Memorial Day 2013

Marine Memorial at Arlington

Ruth E. Hendricks Photography

My son Mark photographed the Marine Corps War Memorial when the family visited Arlington Cemetery a few weeks ago.  (The memorial is in Arlington VA, not in the actual cemetery)

When he showed me this photo today, I asked if he’d guest blog it for Memorial Day and he agreed.  Mark was in the USMC for six years.

We went for a walk this morning and there’s a little white clapboard church about 1/2 mile up the road.  Behind it was a small graveyard.

The third photo I took early Sunday in a rural cemetery by a headstone that had a flag in front of it.

This is the reflection (taken with a 70-200 Canon Lens L Series)

I read a moving article in the Roanoke Times (by Dan Casey) about the last of four brothers who served in WWII who tells the story of the other three who have…

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A Day of Remembrance

Reblog of Memorial Day in Zanesville Ohio May 2010.
Not a single like in 2010? Stay tuned for a new Memorial Day blog post Monday morning May 30, 2016…

Ruth E. Hendricks Photography

Memorial Day War Memorial in late afternoon light

Family members plant flowers, trim grass, pull a few weeds, decorate graves of loved ones.

One time Mary and I scrubbed lichen off the granite with our toothbrushes. I saw a watering can hang from  a spigot, a metal pipe in the ground. Boy Scouts place American flags by white stone veterans’ graves.

I remember when Bill played taps and as the clear notes sounded, the wind kicked up, blew swirls of dust and leaves, the sky got dark. And we all felt  a shivering chill.

Each helmet  bears a soldier’s name.

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Front Porch Still-Life at Dusk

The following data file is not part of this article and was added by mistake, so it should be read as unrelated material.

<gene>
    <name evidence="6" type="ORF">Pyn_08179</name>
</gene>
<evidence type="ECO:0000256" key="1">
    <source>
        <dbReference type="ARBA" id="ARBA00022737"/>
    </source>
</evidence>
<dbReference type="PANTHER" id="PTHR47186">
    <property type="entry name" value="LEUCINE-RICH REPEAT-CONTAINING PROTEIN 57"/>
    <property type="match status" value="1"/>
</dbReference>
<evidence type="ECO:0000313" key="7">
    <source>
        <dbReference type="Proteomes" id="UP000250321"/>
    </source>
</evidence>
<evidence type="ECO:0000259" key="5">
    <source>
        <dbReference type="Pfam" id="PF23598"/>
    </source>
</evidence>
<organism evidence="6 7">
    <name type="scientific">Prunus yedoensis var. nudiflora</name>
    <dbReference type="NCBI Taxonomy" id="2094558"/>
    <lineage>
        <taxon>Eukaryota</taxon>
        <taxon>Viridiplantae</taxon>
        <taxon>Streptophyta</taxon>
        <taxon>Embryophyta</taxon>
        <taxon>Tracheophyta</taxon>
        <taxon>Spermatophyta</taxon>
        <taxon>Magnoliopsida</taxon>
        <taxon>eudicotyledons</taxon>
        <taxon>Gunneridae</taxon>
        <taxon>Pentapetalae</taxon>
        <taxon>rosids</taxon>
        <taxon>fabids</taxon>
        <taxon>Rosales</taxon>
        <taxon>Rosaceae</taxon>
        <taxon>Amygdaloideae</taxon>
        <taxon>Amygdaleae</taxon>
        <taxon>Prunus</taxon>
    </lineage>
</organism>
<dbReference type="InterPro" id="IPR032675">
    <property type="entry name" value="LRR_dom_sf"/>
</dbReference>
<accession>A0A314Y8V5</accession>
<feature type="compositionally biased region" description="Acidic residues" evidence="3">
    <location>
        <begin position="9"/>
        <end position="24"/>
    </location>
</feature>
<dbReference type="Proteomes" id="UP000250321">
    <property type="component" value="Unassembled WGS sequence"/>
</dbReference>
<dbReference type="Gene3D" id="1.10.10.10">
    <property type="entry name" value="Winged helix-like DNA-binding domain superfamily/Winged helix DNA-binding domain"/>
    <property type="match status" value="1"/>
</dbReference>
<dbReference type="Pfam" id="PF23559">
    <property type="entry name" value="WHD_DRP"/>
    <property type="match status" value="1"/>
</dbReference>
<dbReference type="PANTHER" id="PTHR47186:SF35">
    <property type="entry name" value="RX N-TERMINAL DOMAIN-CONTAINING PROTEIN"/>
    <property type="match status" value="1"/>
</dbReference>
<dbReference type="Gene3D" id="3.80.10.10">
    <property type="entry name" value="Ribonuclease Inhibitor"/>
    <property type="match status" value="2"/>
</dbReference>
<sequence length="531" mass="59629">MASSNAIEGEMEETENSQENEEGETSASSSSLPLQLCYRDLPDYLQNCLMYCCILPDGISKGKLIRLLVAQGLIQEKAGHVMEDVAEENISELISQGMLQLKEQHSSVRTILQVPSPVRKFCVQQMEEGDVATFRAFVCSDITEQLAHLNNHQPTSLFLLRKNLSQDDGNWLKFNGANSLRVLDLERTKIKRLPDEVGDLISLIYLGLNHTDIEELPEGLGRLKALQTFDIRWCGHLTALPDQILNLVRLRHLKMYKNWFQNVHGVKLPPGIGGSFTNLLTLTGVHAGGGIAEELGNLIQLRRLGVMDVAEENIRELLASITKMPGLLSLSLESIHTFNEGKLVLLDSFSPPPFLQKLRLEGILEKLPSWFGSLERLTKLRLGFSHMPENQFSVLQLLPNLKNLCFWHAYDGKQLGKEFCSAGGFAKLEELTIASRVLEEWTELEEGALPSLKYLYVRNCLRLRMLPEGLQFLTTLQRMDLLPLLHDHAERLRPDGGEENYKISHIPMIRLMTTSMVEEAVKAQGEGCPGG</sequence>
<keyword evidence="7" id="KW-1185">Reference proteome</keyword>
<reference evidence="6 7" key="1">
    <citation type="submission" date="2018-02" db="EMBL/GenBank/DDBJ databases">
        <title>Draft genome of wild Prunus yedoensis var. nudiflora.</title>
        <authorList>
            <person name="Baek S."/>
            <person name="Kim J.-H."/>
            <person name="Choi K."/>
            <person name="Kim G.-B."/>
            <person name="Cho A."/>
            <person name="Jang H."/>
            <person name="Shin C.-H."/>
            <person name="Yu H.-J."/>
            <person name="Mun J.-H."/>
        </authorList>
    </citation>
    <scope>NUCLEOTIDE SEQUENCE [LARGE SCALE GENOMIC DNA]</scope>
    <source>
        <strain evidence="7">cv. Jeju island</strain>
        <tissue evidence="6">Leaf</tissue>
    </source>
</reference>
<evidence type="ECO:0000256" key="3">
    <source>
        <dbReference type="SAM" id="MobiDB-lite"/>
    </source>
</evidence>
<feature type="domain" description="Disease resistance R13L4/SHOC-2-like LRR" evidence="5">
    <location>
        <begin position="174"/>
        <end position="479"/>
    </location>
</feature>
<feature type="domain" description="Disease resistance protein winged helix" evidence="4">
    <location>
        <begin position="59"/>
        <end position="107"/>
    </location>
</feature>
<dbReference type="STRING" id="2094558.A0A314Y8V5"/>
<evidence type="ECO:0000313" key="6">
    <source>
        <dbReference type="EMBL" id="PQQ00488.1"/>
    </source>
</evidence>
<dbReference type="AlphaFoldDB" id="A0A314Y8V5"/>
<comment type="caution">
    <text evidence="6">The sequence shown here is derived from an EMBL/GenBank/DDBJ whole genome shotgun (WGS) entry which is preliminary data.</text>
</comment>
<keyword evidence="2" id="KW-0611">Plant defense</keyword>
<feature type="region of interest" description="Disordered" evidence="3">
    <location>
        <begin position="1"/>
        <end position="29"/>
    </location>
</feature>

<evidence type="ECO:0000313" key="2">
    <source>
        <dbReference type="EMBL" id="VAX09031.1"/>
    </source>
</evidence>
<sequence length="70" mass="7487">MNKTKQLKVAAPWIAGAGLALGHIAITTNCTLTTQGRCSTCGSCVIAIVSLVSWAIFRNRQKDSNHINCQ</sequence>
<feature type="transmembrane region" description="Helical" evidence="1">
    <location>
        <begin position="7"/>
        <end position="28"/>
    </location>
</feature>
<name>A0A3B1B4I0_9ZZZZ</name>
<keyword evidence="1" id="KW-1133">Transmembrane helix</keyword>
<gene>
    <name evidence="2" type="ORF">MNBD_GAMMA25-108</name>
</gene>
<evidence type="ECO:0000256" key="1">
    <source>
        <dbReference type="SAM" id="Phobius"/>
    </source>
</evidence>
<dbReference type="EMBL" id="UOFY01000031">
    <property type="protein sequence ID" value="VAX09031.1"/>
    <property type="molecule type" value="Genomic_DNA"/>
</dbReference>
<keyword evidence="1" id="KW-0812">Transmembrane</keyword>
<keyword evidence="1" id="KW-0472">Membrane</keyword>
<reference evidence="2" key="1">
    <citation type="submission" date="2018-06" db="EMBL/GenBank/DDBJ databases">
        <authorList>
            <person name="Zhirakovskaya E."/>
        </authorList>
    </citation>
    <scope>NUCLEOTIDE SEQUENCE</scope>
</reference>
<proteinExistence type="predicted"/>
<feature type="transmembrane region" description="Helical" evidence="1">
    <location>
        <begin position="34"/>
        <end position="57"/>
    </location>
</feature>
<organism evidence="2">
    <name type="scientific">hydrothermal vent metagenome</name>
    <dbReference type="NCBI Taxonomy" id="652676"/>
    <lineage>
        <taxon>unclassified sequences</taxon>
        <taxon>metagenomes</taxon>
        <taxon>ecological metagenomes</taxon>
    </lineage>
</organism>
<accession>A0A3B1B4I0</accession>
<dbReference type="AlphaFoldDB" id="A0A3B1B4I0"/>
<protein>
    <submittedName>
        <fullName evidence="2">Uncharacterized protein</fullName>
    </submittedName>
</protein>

Reblogged From March 2010 -if you’ve followed since the start, you remember this photograph 
Old seltzer bottles, a birdcage, the texture of the wicker, some stained glass at dusk.
J’s front porch with the sun sinking behind. Condensation inside the old glass, the metal tops. Artists usually arrange inanimate objects to create a still-life to paint or draw. This was already there, waiting.

But then it is an artist’s house.
Still Life, a grouping of inanimate objects arranged in a pleasing composition
  
Setting sun through old turquoise and plain glass seltzer bottles

Apples Wait to be Pressed into Cider- October 2009

This is a reblog- originally posted October 2009.

Sand Hill Berry Farm Cider Press- Bushels of Apples- October Sunday-Mt. Pleasant, PA

Red Currants and Red Raspberries their specialty, not to mention the gooseberries to make jam. Raspberry pies, and free raspberry sundaes. We roasted hot dogs over a fire, and marshmallows to make s’mores.  

Autumn color in the Laurel Highlands of Pennsylvania is hard to beat. The barn was filled with the smell of apples.

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Original four comments.  Zero likes .    My friend Dorothy passed in 2010.  A Memorial Poetry Reading is being planned for this November 13, 2015.  

Ruth, what a wonderful angle to take your picture to include indoors, outdoors and I can almost smell the apples.
Dorothy

 

  • Marlene  
    Great picture!
    Toni
    Great seeing you there in the beautiful countryside with your family. What a picture perfect day!! Those sundaes were really good! Love the photo!!

    Donna      

     How beautiful the colors came out!! Always the photographer

 

By Their Sidewalks You Will Know Them – Guest Poet Timons Esaias- Originally Posted 2-19-2010

First posted in February 2010 and again in 2013.  Thanks Timons Esaias Guest Poet

Sidewalk Shoveled

Tim’s Poem Came to Mind as I Admired the Concrete First Time in Two Weeks – Photographed Feb 2010